Portrait of a Lass

A rejuvenating shower reduced the summer blaze to a simmer. When the sky had run dry of cold tears, a freshness had flowered. A grey francolin, drinking its nectar, stood on a log calling oft, as though, through a broadcast of the pleasant status quo, inviting all parties concerned to partake of the toast.

A tiger cub answered it.

Walking through a clearing and then betwixt a matrix of dry trees, she crossed to the lakeside and took her station by the picturesque Rajbagh, like a maiden out on a teatime amble in her rose garden. Then, she sat down lending herself to a round of well-studied portraiture, looking so important that even the sun, abandoning his static form, seemed to be revolving around her.

She didn’t have an expansive robe that had to be carried by a handmaid. Instead, she wore close-fitting stripes, with only a scrawny tail for a rear-end flourish, which rested gracefully behind her when seated. No alarm calls pierced the now tranquil air, the ambience being too clement for death to blacken with his noxious ink.

Being a lass of a little over a year, the colleen sported a list of features that couldn’t have been better if made to order. A big, rotund face lined with fluffy baby-hair sat like a crowning jewel on her chunky shoulders, and a pair of big rotund eyes, but not big enough to absorb all she wanted, took centre-stage on it. A long nose, arranged neatly in the middle, ended in a pink tip that anchored a white mouth ensconcing a pair of dark lips and flanked by truncated whiskers. And when she directed her pupils hither, perfection was staring at me.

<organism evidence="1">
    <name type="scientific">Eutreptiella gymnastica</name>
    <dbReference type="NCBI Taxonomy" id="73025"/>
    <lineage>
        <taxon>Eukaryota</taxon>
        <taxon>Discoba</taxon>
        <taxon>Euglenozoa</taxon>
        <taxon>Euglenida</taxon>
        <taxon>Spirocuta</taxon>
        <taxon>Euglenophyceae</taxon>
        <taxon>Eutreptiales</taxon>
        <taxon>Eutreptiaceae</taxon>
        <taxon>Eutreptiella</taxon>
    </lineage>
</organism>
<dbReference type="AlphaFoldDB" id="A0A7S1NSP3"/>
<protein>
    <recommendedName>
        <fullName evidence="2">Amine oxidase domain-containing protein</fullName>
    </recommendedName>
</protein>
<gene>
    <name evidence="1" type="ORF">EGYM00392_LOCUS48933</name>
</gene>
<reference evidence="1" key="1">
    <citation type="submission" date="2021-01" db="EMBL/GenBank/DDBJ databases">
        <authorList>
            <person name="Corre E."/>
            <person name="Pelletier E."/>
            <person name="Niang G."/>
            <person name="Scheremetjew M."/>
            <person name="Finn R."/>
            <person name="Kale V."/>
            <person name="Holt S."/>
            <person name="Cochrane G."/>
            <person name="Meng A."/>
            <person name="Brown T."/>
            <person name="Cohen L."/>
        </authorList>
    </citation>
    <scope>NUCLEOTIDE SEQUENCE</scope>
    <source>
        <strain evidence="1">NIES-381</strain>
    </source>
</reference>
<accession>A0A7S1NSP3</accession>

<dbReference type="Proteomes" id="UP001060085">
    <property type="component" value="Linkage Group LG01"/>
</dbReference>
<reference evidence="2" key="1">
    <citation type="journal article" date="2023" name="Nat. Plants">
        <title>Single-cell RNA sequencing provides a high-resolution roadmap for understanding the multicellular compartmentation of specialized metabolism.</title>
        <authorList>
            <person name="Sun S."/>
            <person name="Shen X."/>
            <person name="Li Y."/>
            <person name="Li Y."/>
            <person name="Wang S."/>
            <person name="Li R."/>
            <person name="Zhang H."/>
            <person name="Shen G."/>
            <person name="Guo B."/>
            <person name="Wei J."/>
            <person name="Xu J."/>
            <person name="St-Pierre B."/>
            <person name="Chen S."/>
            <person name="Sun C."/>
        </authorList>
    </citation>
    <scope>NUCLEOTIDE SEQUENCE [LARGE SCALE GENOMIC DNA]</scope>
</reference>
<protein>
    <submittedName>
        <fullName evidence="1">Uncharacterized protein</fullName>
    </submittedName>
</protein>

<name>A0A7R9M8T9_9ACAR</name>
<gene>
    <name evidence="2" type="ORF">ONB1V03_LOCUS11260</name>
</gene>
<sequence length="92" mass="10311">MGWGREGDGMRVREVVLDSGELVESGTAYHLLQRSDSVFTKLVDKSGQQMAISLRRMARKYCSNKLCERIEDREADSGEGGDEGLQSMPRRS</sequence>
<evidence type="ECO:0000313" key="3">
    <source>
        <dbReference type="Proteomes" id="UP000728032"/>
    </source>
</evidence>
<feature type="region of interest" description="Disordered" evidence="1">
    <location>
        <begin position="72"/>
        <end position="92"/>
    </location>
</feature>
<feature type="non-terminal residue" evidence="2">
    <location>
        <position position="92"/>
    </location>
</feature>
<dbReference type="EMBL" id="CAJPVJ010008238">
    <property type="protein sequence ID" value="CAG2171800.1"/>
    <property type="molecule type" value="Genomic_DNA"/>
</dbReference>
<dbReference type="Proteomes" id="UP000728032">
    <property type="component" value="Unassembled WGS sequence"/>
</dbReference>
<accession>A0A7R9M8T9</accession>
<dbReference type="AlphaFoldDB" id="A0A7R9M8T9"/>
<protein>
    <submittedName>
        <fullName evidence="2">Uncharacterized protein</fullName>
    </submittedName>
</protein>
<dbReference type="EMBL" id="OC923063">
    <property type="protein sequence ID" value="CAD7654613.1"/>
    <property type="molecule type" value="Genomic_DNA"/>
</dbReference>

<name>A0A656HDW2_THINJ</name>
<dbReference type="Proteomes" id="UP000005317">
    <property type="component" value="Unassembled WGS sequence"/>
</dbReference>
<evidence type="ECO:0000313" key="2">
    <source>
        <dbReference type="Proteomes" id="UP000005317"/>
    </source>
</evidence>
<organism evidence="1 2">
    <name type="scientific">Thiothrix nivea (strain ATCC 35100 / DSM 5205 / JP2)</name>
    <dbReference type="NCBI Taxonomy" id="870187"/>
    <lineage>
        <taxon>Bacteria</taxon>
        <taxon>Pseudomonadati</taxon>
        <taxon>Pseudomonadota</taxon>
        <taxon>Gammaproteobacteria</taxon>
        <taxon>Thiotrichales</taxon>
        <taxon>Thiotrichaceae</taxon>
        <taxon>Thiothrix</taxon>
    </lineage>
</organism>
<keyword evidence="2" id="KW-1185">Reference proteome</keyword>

She made it easy to see that it’s a wonderful world.





For a while she sat gazing at the lake, and I wondered if she was absorbed in thought as we are, or was simply reflecting the moment like a mirror of the invisible, occasionally casting us a glance for comic relief.

A few minutes later she responded to the itch in her feet and commenced her voyage to obscurity, showing me that a tigress was one who at first glance showed you a glimpse of the beyond and then kept you there long after she was gone.


A few more portraits of the lass:

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